Wednesday, September 30, 2009

The Help by Kathryn Stockett (50)

This is the best book I've read all year! Set in Jackson, Mississippi in 1962, the book features African American women who work as maids for white families and the women for whom they work. The story is told through their voices and viewpoints revealing their personalities and life issues. Skeeter is a young white woman, home with her parents after finishing college, finding herself at odds with her high school classmates who are now married, having babies, and managing households including the maids working for them. Aibileen and Minny are two of the maids working hard in houses and often treated badly. This was a time for great turmoil and change in the south which we learn about as the story progresses. This is very well done and a very memorable read.

Thursday, September 24, 2009

Cancer Vixen by Marisa Acocella Marchetto (49)

Outstanding book! This graphic book details the true story of a sophisticated New York City artist and her battle with breast cancer which occurred just as she was about to marry the love of her life at age 43. The cartoons add so much to the story; it is very clever and entertaining while dealing with this very serious subject. Loved it!

Tuesday, September 22, 2009

With the Light 2 by Keiko Tobe (48)

This graphic novel continues the story of Hikaru Azuma, a Japanese boy who has autism, during his elementary school days. He is a special education student who has mixed experiences with classmates and teachers. His parents are struggling to do their best while raising Hikaru and his younger sister Kanon. I enjoyed this book.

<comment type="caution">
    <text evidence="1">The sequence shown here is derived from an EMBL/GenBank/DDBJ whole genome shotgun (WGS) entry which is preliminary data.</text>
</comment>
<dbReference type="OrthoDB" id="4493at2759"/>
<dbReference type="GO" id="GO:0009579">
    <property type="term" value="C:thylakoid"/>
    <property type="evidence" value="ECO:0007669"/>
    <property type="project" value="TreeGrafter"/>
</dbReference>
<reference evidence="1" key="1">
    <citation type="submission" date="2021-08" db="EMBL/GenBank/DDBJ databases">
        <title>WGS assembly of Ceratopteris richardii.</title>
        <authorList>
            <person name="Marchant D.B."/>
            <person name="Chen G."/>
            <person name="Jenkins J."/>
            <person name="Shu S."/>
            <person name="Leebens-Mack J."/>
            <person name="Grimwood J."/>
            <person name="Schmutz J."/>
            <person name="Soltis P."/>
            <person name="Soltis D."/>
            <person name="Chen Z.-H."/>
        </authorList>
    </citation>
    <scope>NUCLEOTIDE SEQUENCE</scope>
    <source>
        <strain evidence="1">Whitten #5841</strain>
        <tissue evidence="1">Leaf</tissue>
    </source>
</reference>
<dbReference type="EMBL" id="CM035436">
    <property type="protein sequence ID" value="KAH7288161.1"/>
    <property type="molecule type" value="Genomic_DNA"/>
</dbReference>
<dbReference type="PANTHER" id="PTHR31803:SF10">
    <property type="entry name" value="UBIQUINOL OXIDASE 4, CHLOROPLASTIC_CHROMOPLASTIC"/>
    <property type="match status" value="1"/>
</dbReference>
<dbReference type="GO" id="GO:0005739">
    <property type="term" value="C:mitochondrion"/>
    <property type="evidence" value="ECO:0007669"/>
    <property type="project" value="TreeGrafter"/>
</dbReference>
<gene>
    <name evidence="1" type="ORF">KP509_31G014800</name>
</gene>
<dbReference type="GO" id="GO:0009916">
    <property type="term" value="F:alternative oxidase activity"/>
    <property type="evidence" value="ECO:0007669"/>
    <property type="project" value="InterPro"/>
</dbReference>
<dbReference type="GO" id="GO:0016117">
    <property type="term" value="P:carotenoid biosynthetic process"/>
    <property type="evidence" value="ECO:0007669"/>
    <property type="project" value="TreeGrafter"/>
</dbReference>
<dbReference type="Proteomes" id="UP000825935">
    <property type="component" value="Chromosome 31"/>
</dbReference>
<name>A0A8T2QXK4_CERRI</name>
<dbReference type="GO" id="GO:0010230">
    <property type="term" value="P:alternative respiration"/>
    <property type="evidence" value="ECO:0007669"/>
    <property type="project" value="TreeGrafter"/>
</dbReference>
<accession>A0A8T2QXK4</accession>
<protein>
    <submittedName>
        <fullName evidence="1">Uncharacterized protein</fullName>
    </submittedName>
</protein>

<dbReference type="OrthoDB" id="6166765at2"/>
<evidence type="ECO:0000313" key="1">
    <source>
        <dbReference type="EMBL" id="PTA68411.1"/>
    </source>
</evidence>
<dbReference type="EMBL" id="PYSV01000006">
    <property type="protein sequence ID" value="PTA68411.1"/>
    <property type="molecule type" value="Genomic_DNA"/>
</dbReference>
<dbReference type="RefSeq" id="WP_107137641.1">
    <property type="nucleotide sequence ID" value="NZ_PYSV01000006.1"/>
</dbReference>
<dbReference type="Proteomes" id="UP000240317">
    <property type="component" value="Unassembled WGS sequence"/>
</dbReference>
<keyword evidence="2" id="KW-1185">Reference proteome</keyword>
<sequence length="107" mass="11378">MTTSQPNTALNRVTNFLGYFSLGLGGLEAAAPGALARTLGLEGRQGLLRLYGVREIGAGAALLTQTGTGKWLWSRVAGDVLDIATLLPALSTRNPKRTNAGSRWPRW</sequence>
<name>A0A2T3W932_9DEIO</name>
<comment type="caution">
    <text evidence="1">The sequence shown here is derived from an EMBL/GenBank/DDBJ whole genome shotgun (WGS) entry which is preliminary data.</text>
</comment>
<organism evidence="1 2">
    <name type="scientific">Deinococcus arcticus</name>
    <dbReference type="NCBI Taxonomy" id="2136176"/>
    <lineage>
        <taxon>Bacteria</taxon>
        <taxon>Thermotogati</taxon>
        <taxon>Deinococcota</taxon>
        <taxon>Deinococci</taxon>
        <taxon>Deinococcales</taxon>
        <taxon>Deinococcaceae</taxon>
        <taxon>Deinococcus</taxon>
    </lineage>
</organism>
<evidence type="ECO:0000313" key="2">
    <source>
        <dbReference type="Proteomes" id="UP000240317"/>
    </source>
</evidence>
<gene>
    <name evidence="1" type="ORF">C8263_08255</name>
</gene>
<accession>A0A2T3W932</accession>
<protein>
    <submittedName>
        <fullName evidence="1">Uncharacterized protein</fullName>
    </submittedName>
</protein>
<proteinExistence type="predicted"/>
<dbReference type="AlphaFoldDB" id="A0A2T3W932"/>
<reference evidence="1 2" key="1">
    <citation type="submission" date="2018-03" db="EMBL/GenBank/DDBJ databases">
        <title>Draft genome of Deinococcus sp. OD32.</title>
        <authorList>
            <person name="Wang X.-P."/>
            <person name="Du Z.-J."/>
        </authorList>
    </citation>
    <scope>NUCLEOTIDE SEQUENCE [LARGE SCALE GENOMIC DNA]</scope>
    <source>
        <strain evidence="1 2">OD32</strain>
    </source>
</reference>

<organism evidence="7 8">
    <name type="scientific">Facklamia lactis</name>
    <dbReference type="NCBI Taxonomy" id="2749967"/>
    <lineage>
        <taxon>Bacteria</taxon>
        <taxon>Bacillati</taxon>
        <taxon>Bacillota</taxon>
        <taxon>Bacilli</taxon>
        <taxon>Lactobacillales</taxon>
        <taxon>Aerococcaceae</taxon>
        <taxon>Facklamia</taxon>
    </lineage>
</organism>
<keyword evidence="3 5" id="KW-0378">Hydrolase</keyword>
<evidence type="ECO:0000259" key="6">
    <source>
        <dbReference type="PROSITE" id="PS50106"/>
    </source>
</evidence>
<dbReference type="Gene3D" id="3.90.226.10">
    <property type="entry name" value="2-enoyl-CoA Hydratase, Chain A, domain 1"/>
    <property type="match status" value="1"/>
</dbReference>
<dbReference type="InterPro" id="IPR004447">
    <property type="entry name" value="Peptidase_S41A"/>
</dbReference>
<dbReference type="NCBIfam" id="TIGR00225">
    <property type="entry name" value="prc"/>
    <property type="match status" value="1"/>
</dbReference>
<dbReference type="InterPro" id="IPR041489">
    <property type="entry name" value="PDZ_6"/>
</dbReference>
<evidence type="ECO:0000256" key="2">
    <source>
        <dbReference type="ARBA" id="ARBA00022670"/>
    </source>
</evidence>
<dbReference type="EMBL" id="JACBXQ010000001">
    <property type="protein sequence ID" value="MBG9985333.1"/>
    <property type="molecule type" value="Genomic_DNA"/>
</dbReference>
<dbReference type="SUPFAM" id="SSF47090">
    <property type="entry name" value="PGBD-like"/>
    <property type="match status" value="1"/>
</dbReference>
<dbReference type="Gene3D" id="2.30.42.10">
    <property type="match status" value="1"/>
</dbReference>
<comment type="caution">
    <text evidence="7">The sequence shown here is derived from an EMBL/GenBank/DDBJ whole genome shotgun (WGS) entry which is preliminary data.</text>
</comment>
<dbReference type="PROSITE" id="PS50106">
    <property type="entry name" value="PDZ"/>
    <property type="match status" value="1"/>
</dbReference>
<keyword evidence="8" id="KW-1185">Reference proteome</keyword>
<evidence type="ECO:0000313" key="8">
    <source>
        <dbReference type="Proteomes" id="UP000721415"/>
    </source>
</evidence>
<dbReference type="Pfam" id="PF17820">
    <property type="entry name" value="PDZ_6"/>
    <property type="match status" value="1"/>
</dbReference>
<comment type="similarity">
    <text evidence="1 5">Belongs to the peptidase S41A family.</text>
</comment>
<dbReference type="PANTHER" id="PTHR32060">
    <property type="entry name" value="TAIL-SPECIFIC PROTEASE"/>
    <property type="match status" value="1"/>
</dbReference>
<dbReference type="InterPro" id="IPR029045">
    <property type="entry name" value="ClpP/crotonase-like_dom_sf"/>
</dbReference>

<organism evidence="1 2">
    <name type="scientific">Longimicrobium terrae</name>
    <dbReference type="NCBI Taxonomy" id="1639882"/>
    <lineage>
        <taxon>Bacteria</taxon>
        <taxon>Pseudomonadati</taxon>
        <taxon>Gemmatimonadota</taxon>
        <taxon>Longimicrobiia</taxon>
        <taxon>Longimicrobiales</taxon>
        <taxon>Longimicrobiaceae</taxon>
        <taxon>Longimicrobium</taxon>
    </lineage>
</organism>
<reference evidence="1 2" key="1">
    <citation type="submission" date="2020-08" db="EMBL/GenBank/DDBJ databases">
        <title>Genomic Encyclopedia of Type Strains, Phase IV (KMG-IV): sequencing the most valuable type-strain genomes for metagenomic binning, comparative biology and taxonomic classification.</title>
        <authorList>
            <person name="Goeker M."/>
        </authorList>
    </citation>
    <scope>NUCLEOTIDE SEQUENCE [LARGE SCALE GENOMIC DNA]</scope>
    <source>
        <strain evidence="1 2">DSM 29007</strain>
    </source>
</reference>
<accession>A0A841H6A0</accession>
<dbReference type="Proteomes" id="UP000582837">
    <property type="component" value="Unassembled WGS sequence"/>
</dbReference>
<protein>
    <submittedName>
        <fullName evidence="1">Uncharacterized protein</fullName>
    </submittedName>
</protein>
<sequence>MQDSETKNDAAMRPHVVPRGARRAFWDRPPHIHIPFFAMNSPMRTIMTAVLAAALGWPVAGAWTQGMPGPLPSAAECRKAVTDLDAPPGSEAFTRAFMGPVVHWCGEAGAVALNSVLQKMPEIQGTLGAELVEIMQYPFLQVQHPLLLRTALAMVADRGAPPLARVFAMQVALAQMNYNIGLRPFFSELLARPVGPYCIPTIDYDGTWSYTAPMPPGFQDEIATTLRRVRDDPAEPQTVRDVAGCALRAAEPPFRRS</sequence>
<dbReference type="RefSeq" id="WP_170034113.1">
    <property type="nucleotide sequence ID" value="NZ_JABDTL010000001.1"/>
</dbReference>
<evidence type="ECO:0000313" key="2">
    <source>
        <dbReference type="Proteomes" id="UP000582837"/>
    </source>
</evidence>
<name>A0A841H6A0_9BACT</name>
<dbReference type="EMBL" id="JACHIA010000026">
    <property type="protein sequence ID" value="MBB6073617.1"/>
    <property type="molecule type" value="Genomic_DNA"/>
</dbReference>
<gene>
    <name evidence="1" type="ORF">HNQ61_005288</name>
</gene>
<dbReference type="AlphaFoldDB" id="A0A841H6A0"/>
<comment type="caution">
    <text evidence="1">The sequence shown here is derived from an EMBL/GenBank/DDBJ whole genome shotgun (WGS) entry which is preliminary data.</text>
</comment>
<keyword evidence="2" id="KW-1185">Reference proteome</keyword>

Saturday, September 19, 2009

That Old Cape Magic by Richard Russo (47)

Richard Russo is a great author. When reading his books, the reader easily becomes immersed in the story. I especially enjoyed Empire Falls and Bridge of Sighs. That Old Cape Magic is also a very good read, but I didn't experience the same journey as the previously mentioned Russo books. Probably the reason is that the main character is a more troubled soul and more difficult to read than previous Russo books.
Griffin is a man having had a disfunctional childhood with self centered vain parents, now experiencing major trouble in his own marriage and his life in general. When making important decisions, he is constantly recalling the voices of his mother and father, mocking him and cutting him down as unworthy and incompetent. It is painful to see a man in such circumstances.

Wednesday, September 9, 2009

The Burglar in the Library by Lawrence Block (46)

Bernie Rhodenbarr is a bookseller and burglar. He ends up at an English style hotel in the New York countryside with his friend Carolyn in a heavy snowstorm when dead bodies start turning up. Bernie's eye is on a rare book that he intends to steal but at the same time he becomes involved in solving the crime. The story is told with great wit and humor. Very enjoyable.

Sunday, September 6, 2009

Stealing Buddha's Dinner by Bich Minh Nguyen (45)

In the mid 1970's many Southeast Asian refugees relocated to Michigan, and this memoir tells the story of one family from Vietnam. The focus is on the author who was a little girl growing up in two cultures, her confusion at trying to negotiate the Vietnamese traditions at home while trying to gain acceptance with her surrounding community. There were missing pieces of background information for this child which added to her stress as she found her way making friends and going to school. I knew many people from Vietnam as I was an ESL teacher for many years so I can understand so well the issues that the author dealt with. This is a very worthwhile book as it explores the author's two cultures.